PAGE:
Thursday, June 25, 2009

I sat myself down for a talk.

On June 19th I posted about my meeting with a behaviorist to address some of my eating issues and anxiety. At that time, I don't think I could completely fathom the power of the use of positive words.

Today, I realized that I have begun to have conversations with myself when I desire to eat something. I ask myself if I am really hungry? Do I truly need this? If yes, then why do I think I need this? Is it a good choice for my goals? That last question is a big one for me. "Is it a good choice for my goals?" This question is usually followed by me listing the goals I have for my future that are so important to me. My future goals of losing weight so that I regain my health, so that I can have my hips replaced enabling me to walk normally, and ultimately enabling me to get back to being a productive and independent person.

I think the reason that this conversation that I am having is so powerful for me is that the desire to eat something is just an impulse, but previously, I never considered the long term consequences that yielding to that impulse would have on what I ultimately want for my future.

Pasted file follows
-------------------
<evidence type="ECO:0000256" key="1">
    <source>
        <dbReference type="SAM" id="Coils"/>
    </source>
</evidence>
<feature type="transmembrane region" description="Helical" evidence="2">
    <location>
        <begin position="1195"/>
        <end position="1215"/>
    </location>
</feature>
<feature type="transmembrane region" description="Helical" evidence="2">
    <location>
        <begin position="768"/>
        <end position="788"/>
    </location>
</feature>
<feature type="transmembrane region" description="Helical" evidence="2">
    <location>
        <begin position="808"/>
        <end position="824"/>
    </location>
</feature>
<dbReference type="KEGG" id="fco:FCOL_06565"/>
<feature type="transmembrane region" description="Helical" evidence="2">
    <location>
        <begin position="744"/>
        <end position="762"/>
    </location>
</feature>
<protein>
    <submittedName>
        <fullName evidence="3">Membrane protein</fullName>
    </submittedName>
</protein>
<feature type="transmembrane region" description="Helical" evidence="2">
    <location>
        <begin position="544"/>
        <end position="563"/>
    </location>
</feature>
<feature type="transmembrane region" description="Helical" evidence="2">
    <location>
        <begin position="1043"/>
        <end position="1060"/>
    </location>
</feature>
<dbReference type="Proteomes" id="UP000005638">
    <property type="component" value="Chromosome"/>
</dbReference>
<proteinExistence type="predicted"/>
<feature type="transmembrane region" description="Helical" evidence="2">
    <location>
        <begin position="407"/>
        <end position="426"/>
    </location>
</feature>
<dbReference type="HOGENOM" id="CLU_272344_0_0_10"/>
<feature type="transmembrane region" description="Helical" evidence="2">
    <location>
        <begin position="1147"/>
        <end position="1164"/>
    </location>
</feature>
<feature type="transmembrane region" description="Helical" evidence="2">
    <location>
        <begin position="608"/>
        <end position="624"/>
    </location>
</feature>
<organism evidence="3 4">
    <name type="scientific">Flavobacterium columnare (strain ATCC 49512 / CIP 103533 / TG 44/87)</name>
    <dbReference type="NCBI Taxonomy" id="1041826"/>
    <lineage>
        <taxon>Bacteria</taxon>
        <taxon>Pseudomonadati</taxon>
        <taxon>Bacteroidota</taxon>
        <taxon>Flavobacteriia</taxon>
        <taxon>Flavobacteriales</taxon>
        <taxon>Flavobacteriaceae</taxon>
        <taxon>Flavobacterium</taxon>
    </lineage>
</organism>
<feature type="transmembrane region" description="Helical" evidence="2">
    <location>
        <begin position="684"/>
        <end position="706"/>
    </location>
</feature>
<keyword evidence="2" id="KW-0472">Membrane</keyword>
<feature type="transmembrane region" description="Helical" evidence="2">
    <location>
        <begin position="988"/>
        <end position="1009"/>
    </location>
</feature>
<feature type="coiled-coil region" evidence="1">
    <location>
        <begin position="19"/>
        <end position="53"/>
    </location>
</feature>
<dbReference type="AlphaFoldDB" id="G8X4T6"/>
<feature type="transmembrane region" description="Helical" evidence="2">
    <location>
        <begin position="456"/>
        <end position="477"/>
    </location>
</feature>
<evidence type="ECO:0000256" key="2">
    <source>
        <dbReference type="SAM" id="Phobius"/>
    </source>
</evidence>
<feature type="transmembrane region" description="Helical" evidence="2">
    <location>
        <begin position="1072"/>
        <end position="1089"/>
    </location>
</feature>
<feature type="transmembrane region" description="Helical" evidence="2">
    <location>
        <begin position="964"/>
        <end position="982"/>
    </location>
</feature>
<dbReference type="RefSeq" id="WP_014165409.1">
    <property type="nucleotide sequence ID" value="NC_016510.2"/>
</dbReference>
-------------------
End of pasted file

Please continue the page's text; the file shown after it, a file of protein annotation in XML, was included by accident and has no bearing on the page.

I have been following up these questions and answers with the "I Choose" statement. Whatever my decision is, to eat or not to, I choose it. I take responsibility for it, instead of feeling like it has power over me. This has been amazingly effective and freeing for me so far. I have noticed that I don't feel deprived when I choose not to eat, nor do I feel guilt when I decide to eat. Moreover, when I do choose to eat, it seems to take less to be satisfied. Wow!

I am curious to see how these conversations with myself will evolve over time. How will my next meeting with the behaviorist build upon this? Only time will tell.


NotAMeanGirl said...

Awesome! Talking yourself through and out of that sort of thing is VERY difficult. You have to be SUPER self-aware to do it and have it work! Good for you!!!!

Ida said...

I think many people would be better off if they realized they held responsibility for the choice s they make.